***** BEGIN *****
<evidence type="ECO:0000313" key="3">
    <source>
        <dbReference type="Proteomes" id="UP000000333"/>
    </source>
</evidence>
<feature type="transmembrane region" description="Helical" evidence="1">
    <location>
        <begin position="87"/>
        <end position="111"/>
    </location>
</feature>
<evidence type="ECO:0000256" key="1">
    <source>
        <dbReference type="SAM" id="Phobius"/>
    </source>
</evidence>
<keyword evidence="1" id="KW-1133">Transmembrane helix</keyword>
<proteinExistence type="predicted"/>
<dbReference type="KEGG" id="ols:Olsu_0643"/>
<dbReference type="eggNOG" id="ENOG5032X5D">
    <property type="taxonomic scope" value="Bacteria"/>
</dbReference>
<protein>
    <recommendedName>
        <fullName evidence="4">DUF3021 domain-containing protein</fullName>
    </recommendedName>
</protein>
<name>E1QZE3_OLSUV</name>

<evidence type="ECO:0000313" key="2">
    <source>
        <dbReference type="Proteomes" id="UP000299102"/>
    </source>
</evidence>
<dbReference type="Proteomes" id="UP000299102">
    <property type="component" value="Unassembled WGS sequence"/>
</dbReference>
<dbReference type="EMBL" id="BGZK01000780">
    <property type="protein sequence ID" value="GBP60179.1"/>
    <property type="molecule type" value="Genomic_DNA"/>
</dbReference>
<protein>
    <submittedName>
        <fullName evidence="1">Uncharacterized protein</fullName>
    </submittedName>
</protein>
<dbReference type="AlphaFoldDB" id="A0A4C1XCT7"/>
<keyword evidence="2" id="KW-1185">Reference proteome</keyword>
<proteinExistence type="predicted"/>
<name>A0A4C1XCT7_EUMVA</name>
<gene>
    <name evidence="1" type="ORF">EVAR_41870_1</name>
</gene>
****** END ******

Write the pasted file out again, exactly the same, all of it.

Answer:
<evidence type="ECO:0000313" key="3">
    <source>
        <dbReference type="Proteomes" id="UP000000333"/>
    </source>
</evidence>
<feature type="transmembrane region" description="Helical" evidence="1">
    <location>
        <begin position="87"/>
        <end position="111"/>
    </location>
</feature>
<evidence type="ECO:0000256" key="1">
    <source>
        <dbReference type="SAM" id="Phobius"/>
    </source>
</evidence>
<keyword evidence="1" id="KW-1133">Transmembrane helix</keyword>
<proteinExistence type="predicted"/>
<dbReference type="KEGG" id="ols:Olsu_0643"/>
<dbReference type="eggNOG" id="ENOG5032X5D">
    <property type="taxonomic scope" value="Bacteria"/>
</dbReference>
<protein>
    <recommendedName>
        <fullName evidence="4">DUF3021 domain-containing protein</fullName>
    </recommendedName>
</protein>
<name>E1QZE3_OLSUV</name>

<evidence type="ECO:0000313" key="2">
    <source>
        <dbReference type="Proteomes" id="UP000299102"/>
    </source>
</evidence>
<dbReference type="Proteomes" id="UP000299102">
    <property type="component" value="Unassembled WGS sequence"/>
</dbReference>
<dbReference type="EMBL" id="BGZK01000780">
    <property type="protein sequence ID" value="GBP60179.1"/>
    <property type="molecule type" value="Genomic_DNA"/>
</dbReference>
<protein>
    <submittedName>
        <fullName evidence="1">Uncharacterized protein</fullName>
    </submittedName>
</protein>
<dbReference type="AlphaFoldDB" id="A0A4C1XCT7"/>
<keyword evidence="2" id="KW-1185">Reference proteome</keyword>
<proteinExistence type="predicted"/>
<name>A0A4C1XCT7_EUMVA</name>
<gene>
    <name evidence="1" type="ORF">EVAR_41870_1</name>
</gene>